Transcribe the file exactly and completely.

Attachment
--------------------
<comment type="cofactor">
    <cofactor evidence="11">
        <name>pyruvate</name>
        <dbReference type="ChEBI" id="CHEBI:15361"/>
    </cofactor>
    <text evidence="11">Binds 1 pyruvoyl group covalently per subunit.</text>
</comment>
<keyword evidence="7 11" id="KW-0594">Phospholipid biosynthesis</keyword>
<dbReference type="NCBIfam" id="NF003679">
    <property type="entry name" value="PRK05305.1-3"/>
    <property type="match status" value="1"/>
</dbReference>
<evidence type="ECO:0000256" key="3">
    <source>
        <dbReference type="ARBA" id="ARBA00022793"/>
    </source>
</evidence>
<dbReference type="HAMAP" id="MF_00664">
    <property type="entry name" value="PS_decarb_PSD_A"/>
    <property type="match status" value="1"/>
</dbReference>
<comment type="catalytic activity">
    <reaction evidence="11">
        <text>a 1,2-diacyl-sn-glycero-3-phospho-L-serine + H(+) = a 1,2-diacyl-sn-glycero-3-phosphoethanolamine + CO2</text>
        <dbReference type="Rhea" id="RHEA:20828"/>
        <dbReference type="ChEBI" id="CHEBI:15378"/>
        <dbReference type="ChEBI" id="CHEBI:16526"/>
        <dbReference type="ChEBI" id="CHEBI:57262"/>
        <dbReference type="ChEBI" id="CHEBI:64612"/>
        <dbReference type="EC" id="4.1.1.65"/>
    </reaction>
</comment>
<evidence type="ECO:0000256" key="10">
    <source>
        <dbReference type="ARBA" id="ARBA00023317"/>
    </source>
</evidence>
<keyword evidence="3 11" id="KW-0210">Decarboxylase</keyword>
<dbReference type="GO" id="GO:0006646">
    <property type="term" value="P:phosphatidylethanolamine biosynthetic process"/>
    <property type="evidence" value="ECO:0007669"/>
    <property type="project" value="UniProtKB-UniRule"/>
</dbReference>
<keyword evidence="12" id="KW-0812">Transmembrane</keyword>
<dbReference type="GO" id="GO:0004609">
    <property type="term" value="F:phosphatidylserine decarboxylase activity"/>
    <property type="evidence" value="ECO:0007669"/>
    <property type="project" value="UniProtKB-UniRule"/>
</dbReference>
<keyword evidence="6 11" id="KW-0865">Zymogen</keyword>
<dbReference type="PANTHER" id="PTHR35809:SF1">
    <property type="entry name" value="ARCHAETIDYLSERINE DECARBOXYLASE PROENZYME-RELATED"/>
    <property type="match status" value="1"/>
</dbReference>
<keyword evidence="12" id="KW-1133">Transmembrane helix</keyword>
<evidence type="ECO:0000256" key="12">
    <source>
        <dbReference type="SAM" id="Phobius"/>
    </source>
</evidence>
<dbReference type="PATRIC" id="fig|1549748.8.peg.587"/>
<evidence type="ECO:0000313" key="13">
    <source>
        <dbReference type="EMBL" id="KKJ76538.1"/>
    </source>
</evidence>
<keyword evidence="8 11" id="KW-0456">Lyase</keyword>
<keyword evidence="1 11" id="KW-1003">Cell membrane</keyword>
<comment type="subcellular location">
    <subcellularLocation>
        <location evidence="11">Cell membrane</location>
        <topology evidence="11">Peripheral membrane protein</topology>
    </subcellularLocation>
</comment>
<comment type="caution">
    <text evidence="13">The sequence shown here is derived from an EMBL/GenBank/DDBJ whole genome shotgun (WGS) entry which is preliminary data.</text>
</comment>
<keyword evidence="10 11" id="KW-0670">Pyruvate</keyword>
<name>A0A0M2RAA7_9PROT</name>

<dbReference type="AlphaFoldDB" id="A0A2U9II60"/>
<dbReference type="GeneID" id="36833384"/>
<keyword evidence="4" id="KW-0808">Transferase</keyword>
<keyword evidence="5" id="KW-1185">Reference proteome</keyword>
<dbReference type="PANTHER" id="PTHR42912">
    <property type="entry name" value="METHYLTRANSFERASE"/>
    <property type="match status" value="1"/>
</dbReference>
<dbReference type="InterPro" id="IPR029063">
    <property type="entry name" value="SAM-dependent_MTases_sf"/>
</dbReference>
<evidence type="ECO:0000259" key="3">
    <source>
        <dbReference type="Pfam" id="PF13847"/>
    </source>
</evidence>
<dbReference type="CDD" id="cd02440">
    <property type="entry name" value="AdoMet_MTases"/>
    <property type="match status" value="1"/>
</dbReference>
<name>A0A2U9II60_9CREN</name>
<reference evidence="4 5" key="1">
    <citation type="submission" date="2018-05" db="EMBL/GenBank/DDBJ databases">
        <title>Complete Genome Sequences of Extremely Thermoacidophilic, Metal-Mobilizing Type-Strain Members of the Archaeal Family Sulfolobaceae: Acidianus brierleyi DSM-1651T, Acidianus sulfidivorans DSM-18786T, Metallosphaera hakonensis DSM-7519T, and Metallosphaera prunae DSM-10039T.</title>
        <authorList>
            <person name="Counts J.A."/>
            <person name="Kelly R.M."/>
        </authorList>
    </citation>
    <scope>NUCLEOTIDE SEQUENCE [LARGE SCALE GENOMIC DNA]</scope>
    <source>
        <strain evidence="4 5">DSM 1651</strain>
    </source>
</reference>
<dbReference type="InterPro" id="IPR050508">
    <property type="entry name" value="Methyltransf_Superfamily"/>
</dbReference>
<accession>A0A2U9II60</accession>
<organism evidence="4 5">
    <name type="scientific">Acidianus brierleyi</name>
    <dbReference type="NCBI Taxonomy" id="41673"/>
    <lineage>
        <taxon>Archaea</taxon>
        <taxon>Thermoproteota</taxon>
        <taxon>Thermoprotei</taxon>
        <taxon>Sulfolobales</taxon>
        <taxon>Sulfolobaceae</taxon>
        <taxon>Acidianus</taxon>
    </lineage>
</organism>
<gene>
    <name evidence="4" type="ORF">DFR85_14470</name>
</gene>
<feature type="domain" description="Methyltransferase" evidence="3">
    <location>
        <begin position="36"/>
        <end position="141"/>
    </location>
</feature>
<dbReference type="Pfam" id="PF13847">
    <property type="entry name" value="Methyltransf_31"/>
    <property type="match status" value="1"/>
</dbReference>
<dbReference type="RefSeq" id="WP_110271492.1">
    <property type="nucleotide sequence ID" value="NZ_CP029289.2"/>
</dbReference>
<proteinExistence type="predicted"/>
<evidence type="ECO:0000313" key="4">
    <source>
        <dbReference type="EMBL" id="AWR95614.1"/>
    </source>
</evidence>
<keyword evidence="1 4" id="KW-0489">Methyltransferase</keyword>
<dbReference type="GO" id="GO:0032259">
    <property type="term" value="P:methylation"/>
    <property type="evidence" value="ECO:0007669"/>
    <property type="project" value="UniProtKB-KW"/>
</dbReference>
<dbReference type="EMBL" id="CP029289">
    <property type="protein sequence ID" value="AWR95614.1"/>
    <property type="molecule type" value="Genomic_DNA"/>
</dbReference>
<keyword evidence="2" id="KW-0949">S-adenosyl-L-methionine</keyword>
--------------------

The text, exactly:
<comment type="cofactor">
    <cofactor evidence="11">
        <name>pyruvate</name>
        <dbReference type="ChEBI" id="CHEBI:15361"/>
    </cofactor>
    <text evidence="11">Binds 1 pyruvoyl group covalently per subunit.</text>
</comment>
<keyword evidence="7 11" id="KW-0594">Phospholipid biosynthesis</keyword>
<dbReference type="NCBIfam" id="NF003679">
    <property type="entry name" value="PRK05305.1-3"/>
    <property type="match status" value="1"/>
</dbReference>
<evidence type="ECO:0000256" key="3">
    <source>
        <dbReference type="ARBA" id="ARBA00022793"/>
    </source>
</evidence>
<dbReference type="HAMAP" id="MF_00664">
    <property type="entry name" value="PS_decarb_PSD_A"/>
    <property type="match status" value="1"/>
</dbReference>
<comment type="catalytic activity">
    <reaction evidence="11">
        <text>a 1,2-diacyl-sn-glycero-3-phospho-L-serine + H(+) = a 1,2-diacyl-sn-glycero-3-phosphoethanolamine + CO2</text>
        <dbReference type="Rhea" id="RHEA:20828"/>
        <dbReference type="ChEBI" id="CHEBI:15378"/>
        <dbReference type="ChEBI" id="CHEBI:16526"/>
        <dbReference type="ChEBI" id="CHEBI:57262"/>
        <dbReference type="ChEBI" id="CHEBI:64612"/>
        <dbReference type="EC" id="4.1.1.65"/>
    </reaction>
</comment>
<evidence type="ECO:0000256" key="10">
    <source>
        <dbReference type="ARBA" id="ARBA00023317"/>
    </source>
</evidence>
<keyword evidence="3 11" id="KW-0210">Decarboxylase</keyword>
<dbReference type="GO" id="GO:0006646">
    <property type="term" value="P:phosphatidylethanolamine biosynthetic process"/>
    <property type="evidence" value="ECO:0007669"/>
    <property type="project" value="UniProtKB-UniRule"/>
</dbReference>
<keyword evidence="12" id="KW-0812">Transmembrane</keyword>
<dbReference type="GO" id="GO:0004609">
    <property type="term" value="F:phosphatidylserine decarboxylase activity"/>
    <property type="evidence" value="ECO:0007669"/>
    <property type="project" value="UniProtKB-UniRule"/>
</dbReference>
<keyword evidence="6 11" id="KW-0865">Zymogen</keyword>
<dbReference type="PANTHER" id="PTHR35809:SF1">
    <property type="entry name" value="ARCHAETIDYLSERINE DECARBOXYLASE PROENZYME-RELATED"/>
    <property type="match status" value="1"/>
</dbReference>
<keyword evidence="12" id="KW-1133">Transmembrane helix</keyword>
<evidence type="ECO:0000256" key="12">
    <source>
        <dbReference type="SAM" id="Phobius"/>
    </source>
</evidence>
<dbReference type="PATRIC" id="fig|1549748.8.peg.587"/>
<evidence type="ECO:0000313" key="13">
    <source>
        <dbReference type="EMBL" id="KKJ76538.1"/>
    </source>
</evidence>
<keyword evidence="8 11" id="KW-0456">Lyase</keyword>
<keyword evidence="1 11" id="KW-1003">Cell membrane</keyword>
<comment type="subcellular location">
    <subcellularLocation>
        <location evidence="11">Cell membrane</location>
        <topology evidence="11">Peripheral membrane protein</topology>
    </subcellularLocation>
</comment>
<comment type="caution">
    <text evidence="13">The sequence shown here is derived from an EMBL/GenBank/DDBJ whole genome shotgun (WGS) entry which is preliminary data.</text>
</comment>
<keyword evidence="10 11" id="KW-0670">Pyruvate</keyword>
<name>A0A0M2RAA7_9PROT</name>

<dbReference type="AlphaFoldDB" id="A0A2U9II60"/>
<dbReference type="GeneID" id="36833384"/>
<keyword evidence="4" id="KW-0808">Transferase</keyword>
<keyword evidence="5" id="KW-1185">Reference proteome</keyword>
<dbReference type="PANTHER" id="PTHR42912">
    <property type="entry name" value="METHYLTRANSFERASE"/>
    <property type="match status" value="1"/>
</dbReference>
<dbReference type="InterPro" id="IPR029063">
    <property type="entry name" value="SAM-dependent_MTases_sf"/>
</dbReference>
<evidence type="ECO:0000259" key="3">
    <source>
        <dbReference type="Pfam" id="PF13847"/>
    </source>
</evidence>
<dbReference type="CDD" id="cd02440">
    <property type="entry name" value="AdoMet_MTases"/>
    <property type="match status" value="1"/>
</dbReference>
<name>A0A2U9II60_9CREN</name>
<reference evidence="4 5" key="1">
    <citation type="submission" date="2018-05" db="EMBL/GenBank/DDBJ databases">
        <title>Complete Genome Sequences of Extremely Thermoacidophilic, Metal-Mobilizing Type-Strain Members of the Archaeal Family Sulfolobaceae: Acidianus brierleyi DSM-1651T, Acidianus sulfidivorans DSM-18786T, Metallosphaera hakonensis DSM-7519T, and Metallosphaera prunae DSM-10039T.</title>
        <authorList>
            <person name="Counts J.A."/>
            <person name="Kelly R.M."/>
        </authorList>
    </citation>
    <scope>NUCLEOTIDE SEQUENCE [LARGE SCALE GENOMIC DNA]</scope>
    <source>
        <strain evidence="4 5">DSM 1651</strain>
    </source>
</reference>
<dbReference type="InterPro" id="IPR050508">
    <property type="entry name" value="Methyltransf_Superfamily"/>
</dbReference>
<accession>A0A2U9II60</accession>
<organism evidence="4 5">
    <name type="scientific">Acidianus brierleyi</name>
    <dbReference type="NCBI Taxonomy" id="41673"/>
    <lineage>
        <taxon>Archaea</taxon>
        <taxon>Thermoproteota</taxon>
        <taxon>Thermoprotei</taxon>
        <taxon>Sulfolobales</taxon>
        <taxon>Sulfolobaceae</taxon>
        <taxon>Acidianus</taxon>
    </lineage>
</organism>
<gene>
    <name evidence="4" type="ORF">DFR85_14470</name>
</gene>
<feature type="domain" description="Methyltransferase" evidence="3">
    <location>
        <begin position="36"/>
        <end position="141"/>
    </location>
</feature>
<dbReference type="Pfam" id="PF13847">
    <property type="entry name" value="Methyltransf_31"/>
    <property type="match status" value="1"/>
</dbReference>
<dbReference type="RefSeq" id="WP_110271492.1">
    <property type="nucleotide sequence ID" value="NZ_CP029289.2"/>
</dbReference>
<proteinExistence type="predicted"/>
<evidence type="ECO:0000313" key="4">
    <source>
        <dbReference type="EMBL" id="AWR95614.1"/>
    </source>
</evidence>
<keyword evidence="1 4" id="KW-0489">Methyltransferase</keyword>
<dbReference type="GO" id="GO:0032259">
    <property type="term" value="P:methylation"/>
    <property type="evidence" value="ECO:0007669"/>
    <property type="project" value="UniProtKB-KW"/>
</dbReference>
<dbReference type="EMBL" id="CP029289">
    <property type="protein sequence ID" value="AWR95614.1"/>
    <property type="molecule type" value="Genomic_DNA"/>
</dbReference>
<keyword evidence="2" id="KW-0949">S-adenosyl-L-methionine</keyword>